ALBUQUERQUE, N.M. — Mike Nesbitt knew what he wanted — even back when he spent nights and afternoons booming footballs as high and as deep as his leg could muster.
But that was almost 20 years ago when, as a Lobo, he was one of the nation’s best college punters.
He used to coach — with great enthusiasm — the high school football team in his hometown of Belen.
He used to draw up plays as an assistant at a variety of small Texas colleges, then watch as his players darted around the field and tested the capacity of scoreboards.
But now he’s a big-city guy with a big-time job.
Just days into his tenure as the offensive coordinator for the University of Houston, Nesbitt marvels at his good fortune.
“I was lucky to be granted an interview,” he says, and his voice can’t hide his excitement, even over a long-distance phone line.
Luck. That’s what he calls it. But chance carries a man only so far.
It wasn’t luck that got him cups of coffee punting for the New Orleans Saints and the Minnesota Vikings.
It wasn’t mere fortune that Blinn College won a national junior college title in 2006 with him as its offensive coordinator — or that his West Texas A&M and Stephen F. Austin offensive units put up numbers to envy.
When Tony Levine was promoted and became Houston’s head coach last month, he went looking for an offensive coordinator who could fuel the type of high-powered offense for which the Cougars have become known.
Nesbitt, a fan of Johnny Unitas growing up, has been around the “Air Raid” offense for years.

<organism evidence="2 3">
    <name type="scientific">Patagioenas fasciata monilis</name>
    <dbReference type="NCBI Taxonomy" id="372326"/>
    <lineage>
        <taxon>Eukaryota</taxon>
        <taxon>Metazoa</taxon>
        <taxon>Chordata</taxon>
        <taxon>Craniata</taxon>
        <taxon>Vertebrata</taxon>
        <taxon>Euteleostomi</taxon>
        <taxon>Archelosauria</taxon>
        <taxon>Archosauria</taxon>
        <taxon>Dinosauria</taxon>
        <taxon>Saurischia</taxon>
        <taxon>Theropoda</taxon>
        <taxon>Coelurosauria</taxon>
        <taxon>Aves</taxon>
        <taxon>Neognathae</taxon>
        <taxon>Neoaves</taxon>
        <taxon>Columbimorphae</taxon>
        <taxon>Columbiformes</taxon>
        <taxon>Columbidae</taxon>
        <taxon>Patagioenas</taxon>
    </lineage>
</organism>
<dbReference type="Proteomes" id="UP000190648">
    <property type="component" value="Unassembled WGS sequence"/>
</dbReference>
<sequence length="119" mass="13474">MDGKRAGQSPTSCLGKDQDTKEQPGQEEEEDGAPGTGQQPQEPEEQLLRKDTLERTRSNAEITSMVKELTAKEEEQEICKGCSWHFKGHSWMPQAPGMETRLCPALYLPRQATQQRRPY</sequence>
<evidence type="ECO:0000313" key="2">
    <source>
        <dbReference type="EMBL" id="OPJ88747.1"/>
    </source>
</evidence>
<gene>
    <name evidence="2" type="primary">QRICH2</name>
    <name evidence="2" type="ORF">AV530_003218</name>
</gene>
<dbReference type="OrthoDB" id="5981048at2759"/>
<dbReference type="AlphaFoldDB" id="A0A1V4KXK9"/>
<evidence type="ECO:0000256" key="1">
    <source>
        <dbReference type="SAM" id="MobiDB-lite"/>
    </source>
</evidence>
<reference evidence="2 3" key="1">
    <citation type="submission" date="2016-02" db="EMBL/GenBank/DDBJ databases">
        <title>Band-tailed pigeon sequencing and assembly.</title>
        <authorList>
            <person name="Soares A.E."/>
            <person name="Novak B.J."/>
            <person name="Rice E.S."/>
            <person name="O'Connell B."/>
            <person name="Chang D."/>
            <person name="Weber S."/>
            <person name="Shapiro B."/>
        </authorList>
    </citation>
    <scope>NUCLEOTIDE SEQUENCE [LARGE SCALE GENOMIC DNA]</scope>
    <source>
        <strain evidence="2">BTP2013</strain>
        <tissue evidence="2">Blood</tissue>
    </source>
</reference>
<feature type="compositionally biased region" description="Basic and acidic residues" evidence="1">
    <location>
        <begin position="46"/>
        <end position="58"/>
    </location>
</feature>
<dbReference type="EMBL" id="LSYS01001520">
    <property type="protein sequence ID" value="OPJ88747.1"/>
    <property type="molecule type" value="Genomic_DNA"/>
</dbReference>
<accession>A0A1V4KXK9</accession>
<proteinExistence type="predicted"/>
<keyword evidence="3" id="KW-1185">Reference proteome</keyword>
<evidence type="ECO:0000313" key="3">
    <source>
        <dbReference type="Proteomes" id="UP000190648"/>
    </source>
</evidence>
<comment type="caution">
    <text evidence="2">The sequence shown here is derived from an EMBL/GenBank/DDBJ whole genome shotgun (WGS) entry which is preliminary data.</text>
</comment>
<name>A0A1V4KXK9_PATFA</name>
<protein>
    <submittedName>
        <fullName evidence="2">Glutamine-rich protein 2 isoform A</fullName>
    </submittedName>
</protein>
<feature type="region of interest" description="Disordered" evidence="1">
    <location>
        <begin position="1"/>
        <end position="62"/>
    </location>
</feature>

When Levine last week introduced Nesbitt as his coordinator, he said this:
“Mike has an incredible grasp of the Air Raid offense, and our fans are really going to enjoy the offensive creativity he brings to our program. His track record gives us the most experienced offensive coordinator we’ve had since I have been at UH. Coaches throughout our state have an incredible amount of respect for the way he coaches and teaches the game.”
“It started long time ago,” Nesbitt says. “We were messing around with it at Belen. We started going up to Texas Tech to watch what they were doing.”
Nesbitt, 41, played football for Dave Brummell at Belen, and Brummell is part of a litany of men he credits with sparking his interest in coaching.
“It goes back to coach (Jim) Danner in junior high athletics,” Nesbitt says. “Coach Brummell, Gary Lunsford, Kenny Griego. I had great high school coaches.”
When he arrived at UNM, Nesbitt was part of Dennis Franchione’s rebuilding effort.
“It was a great time,” Nesbitt says. “When I first got there, we were kind of down. By the time I was a senior (in 1993), we had a winning record. We created interest in football again. That’s something we took a little pride in.”
Nesbitt still follows the Lobos and believes they are due for an upswing similar to, if not better than, the time when he was at UNM.
“These things always go in cycles,” he says. “With the coaches they’re hiring and what they are doing, there are a lot of positives. You know it’s going to be good again.”
Nesbitt’s current task is to help keep Houston good.
But he is not naive. He knows the expectations are greater than anywhere else he’s been.
And he loves it.
“There’s a high standard of play right now,” he says. “The last four years (the Cougars) have been one of best offenses in college football history. There’s a level of excellence we want to keep it at. That’s what is intriguing about it.”
Coaching has intrigued him for a long time. Coaching at a major college has long been an ambition.
“You never know if that opportunity is going to come,” he says. “I was real fortunate to be in the right situation. I fell into some good things.”
— This article appeared on page D1 of the Albuquerque Journal